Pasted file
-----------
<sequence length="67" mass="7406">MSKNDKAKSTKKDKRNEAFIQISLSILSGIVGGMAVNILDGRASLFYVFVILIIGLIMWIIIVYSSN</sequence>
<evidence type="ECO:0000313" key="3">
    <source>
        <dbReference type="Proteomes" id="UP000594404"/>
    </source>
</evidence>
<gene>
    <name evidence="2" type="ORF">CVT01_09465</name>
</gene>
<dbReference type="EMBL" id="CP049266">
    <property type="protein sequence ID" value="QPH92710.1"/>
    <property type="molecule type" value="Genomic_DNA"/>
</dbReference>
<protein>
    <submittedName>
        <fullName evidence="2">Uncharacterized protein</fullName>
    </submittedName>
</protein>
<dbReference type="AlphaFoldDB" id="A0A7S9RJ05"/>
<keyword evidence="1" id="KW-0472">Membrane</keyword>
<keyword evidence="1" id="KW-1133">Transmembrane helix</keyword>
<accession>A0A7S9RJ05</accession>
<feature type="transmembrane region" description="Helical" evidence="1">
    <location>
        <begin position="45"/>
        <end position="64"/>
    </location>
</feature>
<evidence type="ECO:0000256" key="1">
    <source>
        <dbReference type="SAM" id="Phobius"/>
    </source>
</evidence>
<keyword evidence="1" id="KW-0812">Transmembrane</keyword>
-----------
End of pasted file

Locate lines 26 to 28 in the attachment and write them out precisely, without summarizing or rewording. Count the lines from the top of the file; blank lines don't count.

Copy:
        <end position="64"/>
    </location>
</feature>